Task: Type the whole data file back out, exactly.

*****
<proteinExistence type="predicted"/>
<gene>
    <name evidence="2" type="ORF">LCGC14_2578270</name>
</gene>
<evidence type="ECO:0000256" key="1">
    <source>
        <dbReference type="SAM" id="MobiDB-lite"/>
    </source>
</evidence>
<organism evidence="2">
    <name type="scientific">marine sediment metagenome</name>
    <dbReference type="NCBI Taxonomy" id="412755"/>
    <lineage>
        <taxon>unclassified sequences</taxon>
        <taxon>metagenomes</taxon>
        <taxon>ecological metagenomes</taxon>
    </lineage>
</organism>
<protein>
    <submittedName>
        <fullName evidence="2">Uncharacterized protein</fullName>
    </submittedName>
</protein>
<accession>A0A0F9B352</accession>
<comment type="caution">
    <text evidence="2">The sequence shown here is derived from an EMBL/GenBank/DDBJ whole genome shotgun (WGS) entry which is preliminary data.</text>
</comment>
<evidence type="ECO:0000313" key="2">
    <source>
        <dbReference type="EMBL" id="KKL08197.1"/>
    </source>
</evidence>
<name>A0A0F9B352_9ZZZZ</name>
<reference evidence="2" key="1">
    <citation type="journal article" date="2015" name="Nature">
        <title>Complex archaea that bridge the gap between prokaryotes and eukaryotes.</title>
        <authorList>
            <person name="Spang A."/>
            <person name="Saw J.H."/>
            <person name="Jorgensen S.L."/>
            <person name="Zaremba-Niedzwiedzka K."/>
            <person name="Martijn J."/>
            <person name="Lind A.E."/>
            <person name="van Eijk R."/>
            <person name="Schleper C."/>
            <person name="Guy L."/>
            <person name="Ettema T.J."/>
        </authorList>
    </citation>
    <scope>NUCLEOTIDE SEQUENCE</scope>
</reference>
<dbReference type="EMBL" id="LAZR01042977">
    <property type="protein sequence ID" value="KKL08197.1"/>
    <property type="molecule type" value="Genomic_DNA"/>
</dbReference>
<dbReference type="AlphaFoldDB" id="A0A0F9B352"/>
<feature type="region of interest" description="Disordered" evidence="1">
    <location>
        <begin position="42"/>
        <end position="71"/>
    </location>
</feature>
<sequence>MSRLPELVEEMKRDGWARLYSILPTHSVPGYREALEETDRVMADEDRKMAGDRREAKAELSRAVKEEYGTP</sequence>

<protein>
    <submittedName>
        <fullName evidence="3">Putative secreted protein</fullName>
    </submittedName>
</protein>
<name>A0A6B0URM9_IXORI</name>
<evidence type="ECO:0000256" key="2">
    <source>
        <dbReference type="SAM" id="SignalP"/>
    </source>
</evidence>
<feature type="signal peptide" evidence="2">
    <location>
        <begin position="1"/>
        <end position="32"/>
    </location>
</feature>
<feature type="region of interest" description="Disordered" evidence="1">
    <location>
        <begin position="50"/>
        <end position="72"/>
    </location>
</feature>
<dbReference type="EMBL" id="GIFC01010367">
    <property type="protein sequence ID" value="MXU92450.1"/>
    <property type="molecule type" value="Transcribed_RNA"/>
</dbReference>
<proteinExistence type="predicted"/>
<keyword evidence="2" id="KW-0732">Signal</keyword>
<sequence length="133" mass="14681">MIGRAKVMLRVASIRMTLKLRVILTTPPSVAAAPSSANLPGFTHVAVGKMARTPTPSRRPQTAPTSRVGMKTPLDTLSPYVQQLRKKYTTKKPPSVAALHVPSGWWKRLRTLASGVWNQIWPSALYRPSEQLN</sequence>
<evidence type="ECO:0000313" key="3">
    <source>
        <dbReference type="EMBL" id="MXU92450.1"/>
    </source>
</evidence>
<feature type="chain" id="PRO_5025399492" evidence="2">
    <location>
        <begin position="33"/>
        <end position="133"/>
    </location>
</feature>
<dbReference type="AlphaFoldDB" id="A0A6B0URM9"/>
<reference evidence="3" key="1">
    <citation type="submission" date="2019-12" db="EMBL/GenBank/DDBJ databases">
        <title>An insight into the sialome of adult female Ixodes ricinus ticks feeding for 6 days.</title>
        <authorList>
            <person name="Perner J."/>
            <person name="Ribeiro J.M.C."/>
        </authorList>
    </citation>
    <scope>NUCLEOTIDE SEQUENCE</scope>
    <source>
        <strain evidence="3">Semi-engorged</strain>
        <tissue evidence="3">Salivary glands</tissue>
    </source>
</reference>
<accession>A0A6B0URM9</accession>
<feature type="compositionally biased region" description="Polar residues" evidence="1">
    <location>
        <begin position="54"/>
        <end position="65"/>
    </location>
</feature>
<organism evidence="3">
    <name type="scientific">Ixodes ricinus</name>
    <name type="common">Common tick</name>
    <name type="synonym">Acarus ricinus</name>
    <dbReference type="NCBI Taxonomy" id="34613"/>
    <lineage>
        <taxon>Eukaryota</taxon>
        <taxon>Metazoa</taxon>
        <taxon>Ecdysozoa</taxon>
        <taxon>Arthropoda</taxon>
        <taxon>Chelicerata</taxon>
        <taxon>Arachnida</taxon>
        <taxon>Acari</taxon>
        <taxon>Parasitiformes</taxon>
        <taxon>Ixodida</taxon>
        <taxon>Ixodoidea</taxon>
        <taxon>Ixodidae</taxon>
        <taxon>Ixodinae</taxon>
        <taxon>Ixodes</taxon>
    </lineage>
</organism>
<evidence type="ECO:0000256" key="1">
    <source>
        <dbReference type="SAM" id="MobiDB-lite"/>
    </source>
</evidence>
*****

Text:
<proteinExistence type="predicted"/>
<gene>
    <name evidence="2" type="ORF">LCGC14_2578270</name>
</gene>
<evidence type="ECO:0000256" key="1">
    <source>
        <dbReference type="SAM" id="MobiDB-lite"/>
    </source>
</evidence>
<organism evidence="2">
    <name type="scientific">marine sediment metagenome</name>
    <dbReference type="NCBI Taxonomy" id="412755"/>
    <lineage>
        <taxon>unclassified sequences</taxon>
        <taxon>metagenomes</taxon>
        <taxon>ecological metagenomes</taxon>
    </lineage>
</organism>
<protein>
    <submittedName>
        <fullName evidence="2">Uncharacterized protein</fullName>
    </submittedName>
</protein>
<accession>A0A0F9B352</accession>
<comment type="caution">
    <text evidence="2">The sequence shown here is derived from an EMBL/GenBank/DDBJ whole genome shotgun (WGS) entry which is preliminary data.</text>
</comment>
<evidence type="ECO:0000313" key="2">
    <source>
        <dbReference type="EMBL" id="KKL08197.1"/>
    </source>
</evidence>
<name>A0A0F9B352_9ZZZZ</name>
<reference evidence="2" key="1">
    <citation type="journal article" date="2015" name="Nature">
        <title>Complex archaea that bridge the gap between prokaryotes and eukaryotes.</title>
        <authorList>
            <person name="Spang A."/>
            <person name="Saw J.H."/>
            <person name="Jorgensen S.L."/>
            <person name="Zaremba-Niedzwiedzka K."/>
            <person name="Martijn J."/>
            <person name="Lind A.E."/>
            <person name="van Eijk R."/>
            <person name="Schleper C."/>
            <person name="Guy L."/>
            <person name="Ettema T.J."/>
        </authorList>
    </citation>
    <scope>NUCLEOTIDE SEQUENCE</scope>
</reference>
<dbReference type="EMBL" id="LAZR01042977">
    <property type="protein sequence ID" value="KKL08197.1"/>
    <property type="molecule type" value="Genomic_DNA"/>
</dbReference>
<dbReference type="AlphaFoldDB" id="A0A0F9B352"/>
<feature type="region of interest" description="Disordered" evidence="1">
    <location>
        <begin position="42"/>
        <end position="71"/>
    </location>
</feature>
<sequence>MSRLPELVEEMKRDGWARLYSILPTHSVPGYREALEETDRVMADEDRKMAGDRREAKAELSRAVKEEYGTP</sequence>

<protein>
    <submittedName>
        <fullName evidence="3">Putative secreted protein</fullName>
    </submittedName>
</protein>
<name>A0A6B0URM9_IXORI</name>
<evidence type="ECO:0000256" key="2">
    <source>
        <dbReference type="SAM" id="SignalP"/>
    </source>
</evidence>
<feature type="signal peptide" evidence="2">
    <location>
        <begin position="1"/>
        <end position="32"/>
    </location>
</feature>
<feature type="region of interest" description="Disordered" evidence="1">
    <location>
        <begin position="50"/>
        <end position="72"/>
    </location>
</feature>
<dbReference type="EMBL" id="GIFC01010367">
    <property type="protein sequence ID" value="MXU92450.1"/>
    <property type="molecule type" value="Transcribed_RNA"/>
</dbReference>
<proteinExistence type="predicted"/>
<keyword evidence="2" id="KW-0732">Signal</keyword>
<sequence length="133" mass="14681">MIGRAKVMLRVASIRMTLKLRVILTTPPSVAAAPSSANLPGFTHVAVGKMARTPTPSRRPQTAPTSRVGMKTPLDTLSPYVQQLRKKYTTKKPPSVAALHVPSGWWKRLRTLASGVWNQIWPSALYRPSEQLN</sequence>
<evidence type="ECO:0000313" key="3">
    <source>
        <dbReference type="EMBL" id="MXU92450.1"/>
    </source>
</evidence>
<feature type="chain" id="PRO_5025399492" evidence="2">
    <location>
        <begin position="33"/>
        <end position="133"/>
    </location>
</feature>
<dbReference type="AlphaFoldDB" id="A0A6B0URM9"/>
<reference evidence="3" key="1">
    <citation type="submission" date="2019-12" db="EMBL/GenBank/DDBJ databases">
        <title>An insight into the sialome of adult female Ixodes ricinus ticks feeding for 6 days.</title>
        <authorList>
            <person name="Perner J."/>
            <person name="Ribeiro J.M.C."/>
        </authorList>
    </citation>
    <scope>NUCLEOTIDE SEQUENCE</scope>
    <source>
        <strain evidence="3">Semi-engorged</strain>
        <tissue evidence="3">Salivary glands</tissue>
    </source>
</reference>
<accession>A0A6B0URM9</accession>
<feature type="compositionally biased region" description="Polar residues" evidence="1">
    <location>
        <begin position="54"/>
        <end position="65"/>
    </location>
</feature>
<organism evidence="3">
    <name type="scientific">Ixodes ricinus</name>
    <name type="common">Common tick</name>
    <name type="synonym">Acarus ricinus</name>
    <dbReference type="NCBI Taxonomy" id="34613"/>
    <lineage>
        <taxon>Eukaryota</taxon>
        <taxon>Metazoa</taxon>
        <taxon>Ecdysozoa</taxon>
        <taxon>Arthropoda</taxon>
        <taxon>Chelicerata</taxon>
        <taxon>Arachnida</taxon>
        <taxon>Acari</taxon>
        <taxon>Parasitiformes</taxon>
        <taxon>Ixodida</taxon>
        <taxon>Ixodoidea</taxon>
        <taxon>Ixodidae</taxon>
        <taxon>Ixodinae</taxon>
        <taxon>Ixodes</taxon>
    </lineage>
</organism>
<evidence type="ECO:0000256" key="1">
    <source>
        <dbReference type="SAM" id="MobiDB-lite"/>
    </source>
</evidence>